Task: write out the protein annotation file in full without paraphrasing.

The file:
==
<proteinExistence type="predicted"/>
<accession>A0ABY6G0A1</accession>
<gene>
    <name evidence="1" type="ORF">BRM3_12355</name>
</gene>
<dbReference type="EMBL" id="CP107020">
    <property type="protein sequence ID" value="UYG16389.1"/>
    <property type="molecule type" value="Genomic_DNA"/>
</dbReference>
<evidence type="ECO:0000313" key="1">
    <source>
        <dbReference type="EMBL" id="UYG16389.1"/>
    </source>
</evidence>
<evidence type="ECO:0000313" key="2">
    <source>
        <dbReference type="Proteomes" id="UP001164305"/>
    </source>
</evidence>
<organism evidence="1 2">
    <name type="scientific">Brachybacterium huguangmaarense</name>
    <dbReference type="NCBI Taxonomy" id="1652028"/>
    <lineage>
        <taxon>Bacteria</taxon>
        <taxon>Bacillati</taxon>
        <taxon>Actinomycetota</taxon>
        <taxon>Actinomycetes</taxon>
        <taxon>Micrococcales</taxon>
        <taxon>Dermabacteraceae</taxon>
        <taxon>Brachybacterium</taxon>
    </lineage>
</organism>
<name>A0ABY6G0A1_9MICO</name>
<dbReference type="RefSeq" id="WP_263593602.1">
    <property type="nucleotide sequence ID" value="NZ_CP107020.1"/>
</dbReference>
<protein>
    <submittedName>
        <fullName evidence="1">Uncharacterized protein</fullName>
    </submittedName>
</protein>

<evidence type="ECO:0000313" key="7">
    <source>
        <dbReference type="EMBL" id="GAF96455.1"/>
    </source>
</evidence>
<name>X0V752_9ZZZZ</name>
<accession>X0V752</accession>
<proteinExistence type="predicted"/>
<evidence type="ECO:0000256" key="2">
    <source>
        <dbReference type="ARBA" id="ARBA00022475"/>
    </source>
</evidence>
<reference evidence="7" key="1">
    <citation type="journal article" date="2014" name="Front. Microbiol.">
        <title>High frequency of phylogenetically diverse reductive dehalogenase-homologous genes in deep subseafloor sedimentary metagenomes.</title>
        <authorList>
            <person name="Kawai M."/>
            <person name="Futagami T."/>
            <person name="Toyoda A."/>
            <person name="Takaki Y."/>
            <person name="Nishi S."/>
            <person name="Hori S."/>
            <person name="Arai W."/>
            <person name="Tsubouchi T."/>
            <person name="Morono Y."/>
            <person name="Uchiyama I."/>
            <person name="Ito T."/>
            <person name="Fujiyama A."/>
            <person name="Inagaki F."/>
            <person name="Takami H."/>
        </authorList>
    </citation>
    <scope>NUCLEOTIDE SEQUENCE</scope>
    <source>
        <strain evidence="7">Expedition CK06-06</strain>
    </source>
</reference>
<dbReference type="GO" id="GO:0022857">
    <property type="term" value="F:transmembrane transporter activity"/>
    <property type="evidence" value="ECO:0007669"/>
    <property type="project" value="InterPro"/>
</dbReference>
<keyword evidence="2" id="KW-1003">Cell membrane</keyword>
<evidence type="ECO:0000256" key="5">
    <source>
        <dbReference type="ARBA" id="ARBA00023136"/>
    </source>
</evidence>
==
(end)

<proteinExistence type="predicted"/>
<accession>A0ABY6G0A1</accession>
<gene>
    <name evidence="1" type="ORF">BRM3_12355</name>
</gene>
<dbReference type="EMBL" id="CP107020">
    <property type="protein sequence ID" value="UYG16389.1"/>
    <property type="molecule type" value="Genomic_DNA"/>
</dbReference>
<evidence type="ECO:0000313" key="1">
    <source>
        <dbReference type="EMBL" id="UYG16389.1"/>
    </source>
</evidence>
<evidence type="ECO:0000313" key="2">
    <source>
        <dbReference type="Proteomes" id="UP001164305"/>
    </source>
</evidence>
<organism evidence="1 2">
    <name type="scientific">Brachybacterium huguangmaarense</name>
    <dbReference type="NCBI Taxonomy" id="1652028"/>
    <lineage>
        <taxon>Bacteria</taxon>
        <taxon>Bacillati</taxon>
        <taxon>Actinomycetota</taxon>
        <taxon>Actinomycetes</taxon>
        <taxon>Micrococcales</taxon>
        <taxon>Dermabacteraceae</taxon>
        <taxon>Brachybacterium</taxon>
    </lineage>
</organism>
<name>A0ABY6G0A1_9MICO</name>
<dbReference type="RefSeq" id="WP_263593602.1">
    <property type="nucleotide sequence ID" value="NZ_CP107020.1"/>
</dbReference>
<protein>
    <submittedName>
        <fullName evidence="1">Uncharacterized protein</fullName>
    </submittedName>
</protein>

<evidence type="ECO:0000313" key="7">
    <source>
        <dbReference type="EMBL" id="GAF96455.1"/>
    </source>
</evidence>
<name>X0V752_9ZZZZ</name>
<accession>X0V752</accession>
<proteinExistence type="predicted"/>
<evidence type="ECO:0000256" key="2">
    <source>
        <dbReference type="ARBA" id="ARBA00022475"/>
    </source>
</evidence>
<reference evidence="7" key="1">
    <citation type="journal article" date="2014" name="Front. Microbiol.">
        <title>High frequency of phylogenetically diverse reductive dehalogenase-homologous genes in deep subseafloor sedimentary metagenomes.</title>
        <authorList>
            <person name="Kawai M."/>
            <person name="Futagami T."/>
            <person name="Toyoda A."/>
            <person name="Takaki Y."/>
            <person name="Nishi S."/>
            <person name="Hori S."/>
            <person name="Arai W."/>
            <person name="Tsubouchi T."/>
            <person name="Morono Y."/>
            <person name="Uchiyama I."/>
            <person name="Ito T."/>
            <person name="Fujiyama A."/>
            <person name="Inagaki F."/>
            <person name="Takami H."/>
        </authorList>
    </citation>
    <scope>NUCLEOTIDE SEQUENCE</scope>
    <source>
        <strain evidence="7">Expedition CK06-06</strain>
    </source>
</reference>
<dbReference type="GO" id="GO:0022857">
    <property type="term" value="F:transmembrane transporter activity"/>
    <property type="evidence" value="ECO:0007669"/>
    <property type="project" value="InterPro"/>
</dbReference>
<keyword evidence="2" id="KW-1003">Cell membrane</keyword>
<evidence type="ECO:0000256" key="5">
    <source>
        <dbReference type="ARBA" id="ARBA00023136"/>
    </source>
</evidence>